The real history of capitalism begins at surplus value, at the point where it grows and accumulates from the unpaid-for labour of wage workers. The capitalist pays in workers’ wages only a portion of the value of what the worker produces. The value of the products manufactured in the surplus labour time over and above that paid for in wages the capitalist appropriates. These surplus products are transformed into surplus value for which the capitalist pays nothing. Capital manifests itself in two ways. There is constant capital which is the means of production, parts of which are included in the finished product.
The second part is variable capital which is set aside by the capitalist to pay for labour power. Variable capital, which pays the wages is responsible for the creation of surplus value, which must not be allocated to the entire capital expenditure, but only to variable capital. In the process of capital accumulation, a part of surplus value is set aside for expansion, that is, for the extension of the means of production by the capitalist. In this way workers, who produce surplus value from their unpaid labour, when transformed into capital for the purpose of exploitation, consciously or unconsciously create a ‘rod for their own backs. In this relation the means of production expands through the growth of surplus value, part of which is relegated to the growth of constant capital as fresh investment in the means of production. The other part is allocated to an increase in variable capital.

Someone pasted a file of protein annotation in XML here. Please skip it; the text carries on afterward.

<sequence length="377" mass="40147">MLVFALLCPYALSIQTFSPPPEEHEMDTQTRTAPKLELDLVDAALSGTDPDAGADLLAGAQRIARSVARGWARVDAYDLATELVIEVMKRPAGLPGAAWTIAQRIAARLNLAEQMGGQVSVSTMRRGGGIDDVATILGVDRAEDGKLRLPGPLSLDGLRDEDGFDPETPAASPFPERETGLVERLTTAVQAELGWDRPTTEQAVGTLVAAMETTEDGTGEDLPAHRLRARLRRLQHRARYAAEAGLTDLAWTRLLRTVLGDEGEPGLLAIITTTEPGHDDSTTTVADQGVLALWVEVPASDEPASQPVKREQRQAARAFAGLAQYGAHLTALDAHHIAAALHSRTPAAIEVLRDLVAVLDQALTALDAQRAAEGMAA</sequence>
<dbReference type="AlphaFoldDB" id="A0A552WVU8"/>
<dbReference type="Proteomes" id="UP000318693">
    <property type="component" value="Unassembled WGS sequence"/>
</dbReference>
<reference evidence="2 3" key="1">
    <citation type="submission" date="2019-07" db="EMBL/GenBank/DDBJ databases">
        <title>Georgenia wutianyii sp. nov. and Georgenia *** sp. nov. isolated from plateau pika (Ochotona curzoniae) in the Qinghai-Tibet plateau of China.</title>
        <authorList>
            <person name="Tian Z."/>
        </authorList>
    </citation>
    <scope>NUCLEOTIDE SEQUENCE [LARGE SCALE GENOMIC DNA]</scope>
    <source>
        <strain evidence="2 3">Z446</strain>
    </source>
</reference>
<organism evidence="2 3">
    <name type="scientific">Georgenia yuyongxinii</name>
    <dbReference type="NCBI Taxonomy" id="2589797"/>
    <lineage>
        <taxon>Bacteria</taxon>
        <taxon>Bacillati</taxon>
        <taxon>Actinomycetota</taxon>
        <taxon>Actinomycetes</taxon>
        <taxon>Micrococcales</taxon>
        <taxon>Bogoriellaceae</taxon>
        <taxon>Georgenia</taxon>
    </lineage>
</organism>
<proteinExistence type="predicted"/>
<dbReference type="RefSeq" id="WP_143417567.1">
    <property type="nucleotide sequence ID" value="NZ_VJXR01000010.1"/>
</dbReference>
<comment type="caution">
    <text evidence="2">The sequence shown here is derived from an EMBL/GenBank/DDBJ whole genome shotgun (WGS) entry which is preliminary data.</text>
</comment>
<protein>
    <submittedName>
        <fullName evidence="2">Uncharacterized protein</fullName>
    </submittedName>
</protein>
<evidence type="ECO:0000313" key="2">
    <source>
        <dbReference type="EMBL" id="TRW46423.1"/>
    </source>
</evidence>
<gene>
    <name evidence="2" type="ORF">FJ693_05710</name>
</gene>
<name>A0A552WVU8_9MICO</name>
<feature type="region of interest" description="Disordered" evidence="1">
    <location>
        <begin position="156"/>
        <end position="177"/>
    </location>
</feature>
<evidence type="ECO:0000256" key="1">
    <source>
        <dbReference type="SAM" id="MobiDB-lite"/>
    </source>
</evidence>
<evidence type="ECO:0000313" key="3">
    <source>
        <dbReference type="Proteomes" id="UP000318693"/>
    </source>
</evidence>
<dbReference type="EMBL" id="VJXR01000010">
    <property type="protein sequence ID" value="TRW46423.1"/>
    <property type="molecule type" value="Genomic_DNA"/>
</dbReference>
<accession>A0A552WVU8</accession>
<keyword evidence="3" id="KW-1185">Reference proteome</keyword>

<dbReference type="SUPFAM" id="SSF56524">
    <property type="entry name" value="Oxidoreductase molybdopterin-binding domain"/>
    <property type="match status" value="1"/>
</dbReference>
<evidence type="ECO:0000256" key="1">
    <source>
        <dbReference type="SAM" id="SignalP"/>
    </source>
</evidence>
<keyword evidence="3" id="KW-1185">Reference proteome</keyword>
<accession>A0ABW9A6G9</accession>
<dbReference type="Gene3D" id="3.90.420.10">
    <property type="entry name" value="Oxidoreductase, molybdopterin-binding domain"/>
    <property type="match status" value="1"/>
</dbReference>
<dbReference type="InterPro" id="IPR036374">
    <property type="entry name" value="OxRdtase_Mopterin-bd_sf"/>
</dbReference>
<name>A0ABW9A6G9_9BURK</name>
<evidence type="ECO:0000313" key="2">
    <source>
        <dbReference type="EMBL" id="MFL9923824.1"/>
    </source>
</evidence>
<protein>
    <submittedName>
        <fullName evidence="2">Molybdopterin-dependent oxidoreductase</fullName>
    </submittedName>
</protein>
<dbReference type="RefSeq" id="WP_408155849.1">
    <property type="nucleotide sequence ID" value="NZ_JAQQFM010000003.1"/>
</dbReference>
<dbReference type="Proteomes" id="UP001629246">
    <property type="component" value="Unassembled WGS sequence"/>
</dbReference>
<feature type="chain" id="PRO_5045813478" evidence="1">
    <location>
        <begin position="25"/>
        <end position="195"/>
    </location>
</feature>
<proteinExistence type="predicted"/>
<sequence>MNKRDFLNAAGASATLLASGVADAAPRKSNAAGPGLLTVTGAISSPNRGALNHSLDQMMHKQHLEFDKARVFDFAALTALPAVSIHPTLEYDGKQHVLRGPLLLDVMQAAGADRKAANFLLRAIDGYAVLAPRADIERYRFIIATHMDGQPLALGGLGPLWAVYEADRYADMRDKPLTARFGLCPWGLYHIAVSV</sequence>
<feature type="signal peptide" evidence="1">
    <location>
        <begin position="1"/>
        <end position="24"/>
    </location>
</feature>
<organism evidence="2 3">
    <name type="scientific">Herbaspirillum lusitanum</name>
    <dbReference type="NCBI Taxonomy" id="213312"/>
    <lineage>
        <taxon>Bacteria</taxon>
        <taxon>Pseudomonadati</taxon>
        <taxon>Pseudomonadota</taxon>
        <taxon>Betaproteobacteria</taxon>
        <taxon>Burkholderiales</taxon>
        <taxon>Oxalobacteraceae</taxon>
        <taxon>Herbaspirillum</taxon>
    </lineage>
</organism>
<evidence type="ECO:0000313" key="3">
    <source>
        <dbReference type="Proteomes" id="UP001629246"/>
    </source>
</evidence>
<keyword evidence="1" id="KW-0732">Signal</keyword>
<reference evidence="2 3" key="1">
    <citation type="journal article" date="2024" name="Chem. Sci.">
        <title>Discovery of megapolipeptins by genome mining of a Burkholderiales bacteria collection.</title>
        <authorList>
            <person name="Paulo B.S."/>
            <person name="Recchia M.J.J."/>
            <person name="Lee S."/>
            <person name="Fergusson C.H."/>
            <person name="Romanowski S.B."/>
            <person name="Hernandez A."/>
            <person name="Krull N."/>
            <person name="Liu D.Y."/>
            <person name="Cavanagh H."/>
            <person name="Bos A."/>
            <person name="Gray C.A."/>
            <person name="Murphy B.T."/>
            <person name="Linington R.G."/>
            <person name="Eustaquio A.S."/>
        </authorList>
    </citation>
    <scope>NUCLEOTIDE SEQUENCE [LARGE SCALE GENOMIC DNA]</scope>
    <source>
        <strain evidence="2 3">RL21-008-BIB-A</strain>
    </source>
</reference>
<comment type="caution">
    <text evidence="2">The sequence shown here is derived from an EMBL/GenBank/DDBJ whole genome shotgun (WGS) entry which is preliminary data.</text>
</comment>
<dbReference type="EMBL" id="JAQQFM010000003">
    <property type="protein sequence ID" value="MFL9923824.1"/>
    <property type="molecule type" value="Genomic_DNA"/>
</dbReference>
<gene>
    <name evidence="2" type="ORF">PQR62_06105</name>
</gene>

Surplus value is a qualitatively new economic reality arising as it does between the interaction of commodity, money, commodity and labour power. Commodity, money, commodity (C-M-C) is a law governed process, which is only manifested through the interaction with labour power. The growth of surplus value, therefore, cannot be related to commodity-money-commodity, or labour power as surplus entities, but only to their interaction. The negations of the previous categories, value, use-value and exchange-value, arises from the absolute contradiction within value. It is manifested in the forms of use-value and must precede the laws of money-commodity-money. Labour power is in this relation (M-C-M) historically speaking a commodity, which finds its form of expression in surplus value.
The law of surplus value as a form inevitably produces a crisis of over-production and an enormous growth on unemployment. It is not just enough to explain how money is a commodity, but to be able to analyse how the absolute contradiction within value compels a commodity to become money through exchange-value. This is the ‘cell’ of materialist dialectics which is constantly changing and manifested in many forms such as wages, capital, profit and surplus value.